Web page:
Take the 2-minute tour ×
Stack Overflow is a question and answer site for professional and enthusiast programmers. It's 100% free, no registration required.

Given an alternation like /(foo|foobar|foobaz)/ does Perl 5.8 or 5.10 make any promises about which of the three will be used first, and if it does where in the documentation does it make that promise?

See the related question Does Perl 6 make any promises about the order alternations will be used?

share|improve this question

3 Answers 3

up vote 4 down vote accepted


if we match a regular expression a|ab against "abc" , will it match substring "a" or "ab" ? One way to describe which substring is actually matched is the concept of backtracking (see "Backtracking"). However, this description is too low-level and makes you think in terms of a particular implementation.

Another description starts with notions of "better"/"worse"

Again, for elementary pieces there is no such question, since at most one match at a given position is possible. This section describes the notion of better/worse for combining operators. In the description below S and T are regular subexpressions.


  • S|T

When S can match, it is a better match than when only T can match.

(In context, this is qualified to only when the match using S matches at least as early in the string as that using T.)

share|improve this answer
Nice, I missed that because they didn't use either alternation or alternations. –  Chas. Owens Apr 20 '09 at 4:21
+1, but man I find that final quoted sentence unclear -- why didn't they just say "When S can match, it is always a better match than T"? –  j_random_hacker Apr 20 '09 at 17:08
@j_random_hacker I believe the answer to that question is "patches are welcome" (grin). There is also this bit at the end: "This document varies from difficult to understand to completely and utterly opaque. The wandering prose riddled with jargon is hard to fathom in several places." –  Chas. Owens Apr 20 '09 at 18:11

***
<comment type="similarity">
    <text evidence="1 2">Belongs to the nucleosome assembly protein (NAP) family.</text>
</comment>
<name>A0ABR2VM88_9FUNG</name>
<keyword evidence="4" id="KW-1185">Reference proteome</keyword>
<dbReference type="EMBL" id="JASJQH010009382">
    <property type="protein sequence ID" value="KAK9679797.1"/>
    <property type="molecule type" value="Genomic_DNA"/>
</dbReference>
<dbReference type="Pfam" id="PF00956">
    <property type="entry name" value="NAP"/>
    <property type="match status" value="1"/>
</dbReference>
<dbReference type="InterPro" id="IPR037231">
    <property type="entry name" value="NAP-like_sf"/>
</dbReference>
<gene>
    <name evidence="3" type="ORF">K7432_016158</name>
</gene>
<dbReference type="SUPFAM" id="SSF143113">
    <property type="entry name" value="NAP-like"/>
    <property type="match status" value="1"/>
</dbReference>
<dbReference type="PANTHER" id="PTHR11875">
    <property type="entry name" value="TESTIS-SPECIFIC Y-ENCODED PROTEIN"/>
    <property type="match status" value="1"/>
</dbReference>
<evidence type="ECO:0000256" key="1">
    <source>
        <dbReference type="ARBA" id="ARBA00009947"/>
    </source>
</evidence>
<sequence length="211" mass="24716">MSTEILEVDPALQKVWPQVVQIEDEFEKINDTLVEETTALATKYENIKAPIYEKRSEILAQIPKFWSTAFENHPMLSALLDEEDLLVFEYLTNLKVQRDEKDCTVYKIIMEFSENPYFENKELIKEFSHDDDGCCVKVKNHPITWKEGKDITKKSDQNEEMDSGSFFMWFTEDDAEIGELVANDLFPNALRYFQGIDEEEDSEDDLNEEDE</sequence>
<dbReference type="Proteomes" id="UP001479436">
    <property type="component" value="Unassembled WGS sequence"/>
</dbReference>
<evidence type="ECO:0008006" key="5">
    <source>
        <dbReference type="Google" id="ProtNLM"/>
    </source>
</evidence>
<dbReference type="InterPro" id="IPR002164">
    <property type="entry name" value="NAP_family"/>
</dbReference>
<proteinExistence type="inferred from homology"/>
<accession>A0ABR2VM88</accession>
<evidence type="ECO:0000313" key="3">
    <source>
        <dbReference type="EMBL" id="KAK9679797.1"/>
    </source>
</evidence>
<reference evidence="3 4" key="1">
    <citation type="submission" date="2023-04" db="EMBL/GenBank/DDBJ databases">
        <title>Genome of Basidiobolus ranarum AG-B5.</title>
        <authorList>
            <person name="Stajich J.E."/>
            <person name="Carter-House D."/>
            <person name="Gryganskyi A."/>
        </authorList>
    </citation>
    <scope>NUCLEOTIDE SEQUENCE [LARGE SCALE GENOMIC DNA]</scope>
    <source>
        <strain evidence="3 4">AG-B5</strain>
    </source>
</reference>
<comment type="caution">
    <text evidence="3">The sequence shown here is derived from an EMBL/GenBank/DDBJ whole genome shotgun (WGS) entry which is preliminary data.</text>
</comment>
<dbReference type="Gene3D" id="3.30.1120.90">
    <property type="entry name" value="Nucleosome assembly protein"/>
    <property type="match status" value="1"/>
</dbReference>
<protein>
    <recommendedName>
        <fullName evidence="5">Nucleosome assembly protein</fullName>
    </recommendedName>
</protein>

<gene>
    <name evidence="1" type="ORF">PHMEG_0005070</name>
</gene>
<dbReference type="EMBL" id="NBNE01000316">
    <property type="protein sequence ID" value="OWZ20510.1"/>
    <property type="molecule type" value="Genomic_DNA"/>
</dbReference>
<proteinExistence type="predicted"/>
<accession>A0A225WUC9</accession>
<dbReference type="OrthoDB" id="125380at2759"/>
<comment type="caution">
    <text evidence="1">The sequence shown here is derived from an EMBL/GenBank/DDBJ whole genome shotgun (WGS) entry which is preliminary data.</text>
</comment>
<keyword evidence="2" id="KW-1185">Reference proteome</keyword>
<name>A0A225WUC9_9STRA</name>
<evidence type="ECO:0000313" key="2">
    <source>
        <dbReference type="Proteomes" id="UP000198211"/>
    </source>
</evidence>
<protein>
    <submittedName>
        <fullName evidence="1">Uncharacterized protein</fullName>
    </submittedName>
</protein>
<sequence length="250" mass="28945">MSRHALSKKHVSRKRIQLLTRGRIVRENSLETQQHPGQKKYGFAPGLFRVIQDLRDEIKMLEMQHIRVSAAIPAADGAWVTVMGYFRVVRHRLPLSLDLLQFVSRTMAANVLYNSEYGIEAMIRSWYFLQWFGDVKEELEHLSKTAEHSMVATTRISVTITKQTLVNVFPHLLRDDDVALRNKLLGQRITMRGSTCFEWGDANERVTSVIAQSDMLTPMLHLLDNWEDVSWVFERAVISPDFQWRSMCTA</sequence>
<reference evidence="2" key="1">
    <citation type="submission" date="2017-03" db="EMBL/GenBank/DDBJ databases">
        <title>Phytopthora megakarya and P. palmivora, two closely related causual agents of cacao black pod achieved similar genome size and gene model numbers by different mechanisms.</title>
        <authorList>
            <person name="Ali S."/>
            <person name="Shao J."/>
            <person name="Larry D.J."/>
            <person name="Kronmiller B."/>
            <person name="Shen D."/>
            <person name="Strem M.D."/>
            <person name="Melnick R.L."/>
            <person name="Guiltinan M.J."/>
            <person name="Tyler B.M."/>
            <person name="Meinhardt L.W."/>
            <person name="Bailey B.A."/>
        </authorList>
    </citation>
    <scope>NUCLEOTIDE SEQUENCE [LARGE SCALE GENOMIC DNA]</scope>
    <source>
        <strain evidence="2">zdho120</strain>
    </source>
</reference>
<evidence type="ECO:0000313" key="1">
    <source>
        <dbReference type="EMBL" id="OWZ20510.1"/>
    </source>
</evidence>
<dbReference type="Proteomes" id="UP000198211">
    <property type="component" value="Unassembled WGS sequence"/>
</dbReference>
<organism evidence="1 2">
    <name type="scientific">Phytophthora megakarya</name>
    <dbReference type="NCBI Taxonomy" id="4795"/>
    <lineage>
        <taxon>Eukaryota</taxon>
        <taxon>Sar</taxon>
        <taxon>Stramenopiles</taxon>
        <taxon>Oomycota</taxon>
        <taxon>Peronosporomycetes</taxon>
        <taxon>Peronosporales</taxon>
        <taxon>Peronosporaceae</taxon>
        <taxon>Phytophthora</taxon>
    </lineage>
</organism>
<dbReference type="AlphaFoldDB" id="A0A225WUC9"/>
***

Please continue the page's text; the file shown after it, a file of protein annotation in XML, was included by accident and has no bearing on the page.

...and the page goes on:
@Chas: Thanks :) Unfortunately, my answer to "patches are welcome" is "the laziness is strong in j_random_hacker"... :) –  j_random_hacker Apr 22 '09 at 11:36

There seems to be a promise made in perldoc perlrequick:

To match dog or cat , we form the regex dog|cat . As before, perl will try to match the regex at the earliest possible point in the string. At each character position, perl will first try to match the first alternative, dog . If dog doesn't match, perl will then try the next alternative, cat . If cat doesn't match either, then the match fails and perl moves to the next position in the string.

perldoc perlretut seems to make the promise in an even stronger way (but with a caveat):

"cats"          =~ /c|ca|cat|cats/; # matches "c"
"cats"          =~ /cats|cat|ca|c/; # matches "cats"

Here, all the alternatives match at the first string position, so the first alternative is the one that matches. If some of the alternatives are truncations of the others, put the longest ones first to give them a chance to match.

"cab" =~ /a|b|c/ # matches "c"
                 # /a|b|c/ == /[abc]/

The last example points out that character classes are like alternations of characters. At a given character position, the first alternative that allows the regexp match to succeed will be the one that matches.

share|improve this answer
? but with character classes, either the class matches or it doesn't; there isn't any difference between how "0"=~/[\d0]/ and "0"=~/[0\d]/ match –  ysth Apr 20 '09 at 3:52
Similarly there it doesn't matter how "0" =~ /(?:0|1|2|3|4|5|6|7|8|9)/ matches, either the alternation matches or it doesn't. The trick is what happens with (a|ab) vs (ab|a). I couldn't remember if Perl made a promise about how it would resolve or not. If no promise is made then the regex engine can be optimized to run matches in parallel and whichever one matches the whole regex first would win. Of course, that could be bad since it would lead to non-deterministic behaviour. –  Chas. Owens Apr 20 '09 at 4:30

In general, the default regex engine in Perl tries to make the leftest and longest match, in that order. If it can match the leftmost alternation possibility and still satisfy the rest of the regex it will.

However, you can change the regex engine.

share|improve this answer
Yeah, I saw a comment on stackoverflow.com/questions/765910 and I couldn't remember if the behaviour was just an artifact of how the default engine works or a promise made in the docs. I was also remembering stuff from Perl 6 where alternation is changing, so I figured it would be a good set of questions to have solid pointers to the docs for. Trying to keep 5.8, 5.10, and 6 separate in my head is proving difficult. It is almost as bad as when I learned C and C++ at the same time. –  Chas. Owens Apr 20 '09 at 18:08

Your Answer


By posting your answer, you agree to the privacy policy and terms of service.

Not the answer you're looking for? Browse other questions tagged or ask your own question.